As the ranks of senior citizens grow and younger Americans continue to postpone life milestones that previous generations achieved earlier in life, more than a quarter of American households are made up of people living alone.

According to the U.S. Census Bureau, there will be 37 million one-person households in the United States in 2021, accounting for 28 percent of all households and 15 percent of the total population.

In 1960, only 13% of households were occupied by a single person. The number of Americans living alone has increased by 4 million in the last decade.

Only half of American adults, or 50%, live with a spouse, down from 52% a decade ago. At the same time, the proportion of Americans who live with an unmarried partner is increasing – today, 8 percent of Americans over the age of 18 live with a partner to whom they are not wedded, almost double the 4.1 percent rate the Census Bureau measured in 2001.

These two figures reflect a long-term trend in which Americans postpone marriage until later in life. When the Census Bureau first examined marriage data in 1947, the median man was 23.7 years old, and the median woman was 20.5 years old.

Today, the median age of a man when he first marries is 30.4 years, while the median age of a woman is 28.6 years. Today, 34% of all Americans over the age of 15 have never married, compared to 23% in 1950.

The data are manifestations of a population that makes critical life decisions at later ages than previous generations at the same age. The evidence is most visible in birth rates, which have been steadily declining for decades – and more precipitously in recent years, a phenomenon known as the Baby Bust by demographers.

“More young adults living alone, as well as an increasing age at first marriage, are both likely to reduce the number of births. Of course, not all births result from marriage, but the rise in young adults living together and postponed marriage reflects shifting societal attitudes toward families and children “Kenneth Johnson, senior demographer at the Carsey School of Public Policy at the University of New Hampshire, agreed.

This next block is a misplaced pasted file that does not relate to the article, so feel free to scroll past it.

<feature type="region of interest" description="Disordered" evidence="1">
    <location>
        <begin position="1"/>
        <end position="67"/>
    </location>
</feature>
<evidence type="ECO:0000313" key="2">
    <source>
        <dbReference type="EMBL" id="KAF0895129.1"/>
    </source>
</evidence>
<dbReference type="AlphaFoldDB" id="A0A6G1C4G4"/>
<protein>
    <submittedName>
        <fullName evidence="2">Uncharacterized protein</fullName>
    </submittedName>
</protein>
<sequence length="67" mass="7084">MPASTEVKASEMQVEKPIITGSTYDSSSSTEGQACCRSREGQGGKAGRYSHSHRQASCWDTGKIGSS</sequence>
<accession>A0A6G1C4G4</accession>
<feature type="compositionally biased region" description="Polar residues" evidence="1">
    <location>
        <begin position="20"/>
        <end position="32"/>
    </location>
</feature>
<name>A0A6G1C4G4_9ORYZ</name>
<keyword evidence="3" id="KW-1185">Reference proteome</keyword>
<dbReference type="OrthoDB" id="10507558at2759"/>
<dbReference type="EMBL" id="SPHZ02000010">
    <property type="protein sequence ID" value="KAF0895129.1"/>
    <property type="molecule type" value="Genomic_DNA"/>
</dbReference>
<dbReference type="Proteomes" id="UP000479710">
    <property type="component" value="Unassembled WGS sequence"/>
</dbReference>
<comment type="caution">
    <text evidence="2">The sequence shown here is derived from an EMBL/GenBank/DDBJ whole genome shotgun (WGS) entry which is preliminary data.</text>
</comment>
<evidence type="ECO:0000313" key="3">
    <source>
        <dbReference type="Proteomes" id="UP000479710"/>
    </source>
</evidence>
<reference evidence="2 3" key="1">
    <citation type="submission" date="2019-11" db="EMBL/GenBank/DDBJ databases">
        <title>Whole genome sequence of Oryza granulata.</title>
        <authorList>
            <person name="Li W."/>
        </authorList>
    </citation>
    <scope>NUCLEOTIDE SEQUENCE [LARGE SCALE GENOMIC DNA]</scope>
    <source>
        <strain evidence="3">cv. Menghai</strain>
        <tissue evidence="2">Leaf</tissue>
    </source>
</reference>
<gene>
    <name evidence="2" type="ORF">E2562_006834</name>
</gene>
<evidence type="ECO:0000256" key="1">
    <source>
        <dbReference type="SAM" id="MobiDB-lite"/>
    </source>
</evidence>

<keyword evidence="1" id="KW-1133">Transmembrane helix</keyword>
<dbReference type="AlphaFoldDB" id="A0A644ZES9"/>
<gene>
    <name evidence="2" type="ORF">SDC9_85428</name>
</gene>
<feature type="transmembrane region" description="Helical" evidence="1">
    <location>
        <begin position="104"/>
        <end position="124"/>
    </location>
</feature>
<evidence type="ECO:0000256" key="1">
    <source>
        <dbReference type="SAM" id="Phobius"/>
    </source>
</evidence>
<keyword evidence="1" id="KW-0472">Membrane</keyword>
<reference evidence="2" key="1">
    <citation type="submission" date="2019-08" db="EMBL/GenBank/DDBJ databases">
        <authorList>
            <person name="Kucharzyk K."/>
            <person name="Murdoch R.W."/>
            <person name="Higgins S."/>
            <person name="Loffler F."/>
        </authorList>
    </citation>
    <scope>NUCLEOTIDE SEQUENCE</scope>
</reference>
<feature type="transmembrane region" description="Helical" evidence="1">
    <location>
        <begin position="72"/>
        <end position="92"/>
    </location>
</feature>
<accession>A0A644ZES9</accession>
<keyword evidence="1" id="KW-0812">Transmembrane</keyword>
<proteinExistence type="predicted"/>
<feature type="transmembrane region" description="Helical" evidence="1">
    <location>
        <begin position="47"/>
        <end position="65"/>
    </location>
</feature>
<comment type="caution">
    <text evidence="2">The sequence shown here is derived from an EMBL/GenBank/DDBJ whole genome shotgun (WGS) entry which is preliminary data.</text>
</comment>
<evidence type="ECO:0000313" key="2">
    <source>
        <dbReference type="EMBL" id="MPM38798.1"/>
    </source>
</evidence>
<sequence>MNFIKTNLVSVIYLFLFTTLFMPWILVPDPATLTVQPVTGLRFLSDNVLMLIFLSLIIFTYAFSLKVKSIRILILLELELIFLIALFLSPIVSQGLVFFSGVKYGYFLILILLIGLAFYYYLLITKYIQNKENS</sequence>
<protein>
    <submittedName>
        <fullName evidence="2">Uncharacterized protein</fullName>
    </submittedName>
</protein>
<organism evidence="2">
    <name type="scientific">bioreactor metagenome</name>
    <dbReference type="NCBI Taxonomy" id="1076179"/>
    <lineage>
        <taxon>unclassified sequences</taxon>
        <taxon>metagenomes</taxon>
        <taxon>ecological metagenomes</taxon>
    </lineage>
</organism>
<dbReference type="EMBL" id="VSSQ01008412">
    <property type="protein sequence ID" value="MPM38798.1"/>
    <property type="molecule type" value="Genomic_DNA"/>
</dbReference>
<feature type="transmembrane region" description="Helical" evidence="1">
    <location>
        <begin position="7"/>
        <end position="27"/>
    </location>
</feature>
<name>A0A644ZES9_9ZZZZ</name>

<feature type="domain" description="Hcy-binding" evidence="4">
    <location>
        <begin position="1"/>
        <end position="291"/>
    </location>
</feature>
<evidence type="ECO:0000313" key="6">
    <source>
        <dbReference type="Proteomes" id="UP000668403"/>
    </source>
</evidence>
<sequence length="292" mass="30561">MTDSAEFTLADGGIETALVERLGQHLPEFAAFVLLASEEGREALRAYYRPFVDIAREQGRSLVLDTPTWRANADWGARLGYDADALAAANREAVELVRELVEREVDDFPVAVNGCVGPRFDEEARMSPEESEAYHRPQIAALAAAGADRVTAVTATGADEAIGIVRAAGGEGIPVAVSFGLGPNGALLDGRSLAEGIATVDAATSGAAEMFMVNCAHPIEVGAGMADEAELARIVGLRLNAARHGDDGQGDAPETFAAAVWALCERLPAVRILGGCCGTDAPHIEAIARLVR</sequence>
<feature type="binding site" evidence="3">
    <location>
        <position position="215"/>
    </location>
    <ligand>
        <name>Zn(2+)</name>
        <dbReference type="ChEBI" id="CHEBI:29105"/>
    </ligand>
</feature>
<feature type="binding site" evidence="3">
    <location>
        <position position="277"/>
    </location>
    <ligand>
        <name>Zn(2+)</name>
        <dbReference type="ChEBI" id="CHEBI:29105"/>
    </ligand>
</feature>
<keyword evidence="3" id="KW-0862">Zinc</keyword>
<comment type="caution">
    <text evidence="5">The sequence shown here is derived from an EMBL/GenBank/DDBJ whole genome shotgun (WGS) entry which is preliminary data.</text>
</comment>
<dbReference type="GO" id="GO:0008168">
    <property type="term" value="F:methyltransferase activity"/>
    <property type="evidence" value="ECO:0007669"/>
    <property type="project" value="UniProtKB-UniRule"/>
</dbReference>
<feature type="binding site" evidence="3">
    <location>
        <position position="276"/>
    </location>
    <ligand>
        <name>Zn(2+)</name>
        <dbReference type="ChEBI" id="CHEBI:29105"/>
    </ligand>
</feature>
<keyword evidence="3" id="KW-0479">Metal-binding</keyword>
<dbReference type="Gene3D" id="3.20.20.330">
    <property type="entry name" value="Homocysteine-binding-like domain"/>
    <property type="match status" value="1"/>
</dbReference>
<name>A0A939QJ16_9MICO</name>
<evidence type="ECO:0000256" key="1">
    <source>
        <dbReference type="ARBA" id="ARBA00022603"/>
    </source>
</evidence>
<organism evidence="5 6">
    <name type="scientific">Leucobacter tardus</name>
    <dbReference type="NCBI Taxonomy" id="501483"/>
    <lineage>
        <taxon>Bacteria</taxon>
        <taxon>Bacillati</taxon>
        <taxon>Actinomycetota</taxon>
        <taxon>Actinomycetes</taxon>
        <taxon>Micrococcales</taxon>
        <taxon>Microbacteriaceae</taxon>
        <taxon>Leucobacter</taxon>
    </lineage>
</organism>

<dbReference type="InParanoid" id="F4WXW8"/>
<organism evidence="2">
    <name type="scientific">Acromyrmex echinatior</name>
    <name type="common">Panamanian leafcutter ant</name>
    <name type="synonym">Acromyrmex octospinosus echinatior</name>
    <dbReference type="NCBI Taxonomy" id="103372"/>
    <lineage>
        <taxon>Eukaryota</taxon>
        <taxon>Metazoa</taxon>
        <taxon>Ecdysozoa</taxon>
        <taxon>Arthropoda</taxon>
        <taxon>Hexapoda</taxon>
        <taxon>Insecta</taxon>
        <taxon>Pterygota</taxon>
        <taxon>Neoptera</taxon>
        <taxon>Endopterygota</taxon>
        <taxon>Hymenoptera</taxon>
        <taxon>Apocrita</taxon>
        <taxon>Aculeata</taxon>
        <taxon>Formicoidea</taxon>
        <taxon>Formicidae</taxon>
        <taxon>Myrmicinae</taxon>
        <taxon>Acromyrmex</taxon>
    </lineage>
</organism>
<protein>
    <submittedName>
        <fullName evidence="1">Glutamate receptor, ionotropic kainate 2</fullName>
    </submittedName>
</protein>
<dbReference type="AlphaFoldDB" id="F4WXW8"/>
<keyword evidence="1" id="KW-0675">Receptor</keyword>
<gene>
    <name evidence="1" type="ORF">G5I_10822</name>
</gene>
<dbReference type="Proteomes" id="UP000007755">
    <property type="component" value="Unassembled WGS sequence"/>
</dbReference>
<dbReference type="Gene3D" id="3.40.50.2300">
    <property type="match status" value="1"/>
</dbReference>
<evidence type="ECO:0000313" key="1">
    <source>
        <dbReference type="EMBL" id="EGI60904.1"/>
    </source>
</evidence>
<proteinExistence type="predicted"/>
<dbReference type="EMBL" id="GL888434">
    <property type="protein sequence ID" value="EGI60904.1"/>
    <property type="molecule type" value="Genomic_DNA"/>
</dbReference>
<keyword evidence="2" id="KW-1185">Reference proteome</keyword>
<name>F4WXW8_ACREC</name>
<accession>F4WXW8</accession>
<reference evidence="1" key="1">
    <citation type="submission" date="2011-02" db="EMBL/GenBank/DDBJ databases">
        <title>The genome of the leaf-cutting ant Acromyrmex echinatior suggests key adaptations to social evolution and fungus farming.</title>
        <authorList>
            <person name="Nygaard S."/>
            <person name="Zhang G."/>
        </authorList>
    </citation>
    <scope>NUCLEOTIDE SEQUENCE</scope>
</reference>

According to the National Center for Health Statistics at the Centers for Disease Control and Prevention, the number of American women who gave birth in 2020, a year in which many decisions to have or grow a family may have been influenced in part by the pandemic, fell at the steepest rate since 1973. According to Johnson, the drop occurred despite the fact that there are more women of child-bearing age in the population than a decade ago.

Birth rates were lower in every month of 2020 – including January and February, before the pandemic imposed lockdowns, and subsequent months, when pregnancies began long before the coronavirus dominated news headlines – compared to 2019.

The trend has continued this year, with births falling another 5% in the first three months of 2021 compared to the already-record low of 2020.

In 2020, there were slightly more than 3.6 million births, about 700,000 fewer than in 2007, when American births peaked.

The intervening years included the Great Recession, which left the Millennial generation far behind their forefathers in areas such as savings, debt, and accumulated wealth – all of which tend to be precursors to decisions about whether to buy a home, marry, or start a family.

Johnson, a fertility expert, estimates that the fertility declines that began during the Great Recession have resulted in approximately 7.6 million fewer births than would have been expected over the same number of years at a previous point in American history.

Another sign of postponed life decisions is the growing number of young people living with their parents. According to the 2021 figures, 11.2 percent of adults over the age of 18 still live with their parents, up from 10% in 2001 and 10.6% in 2011.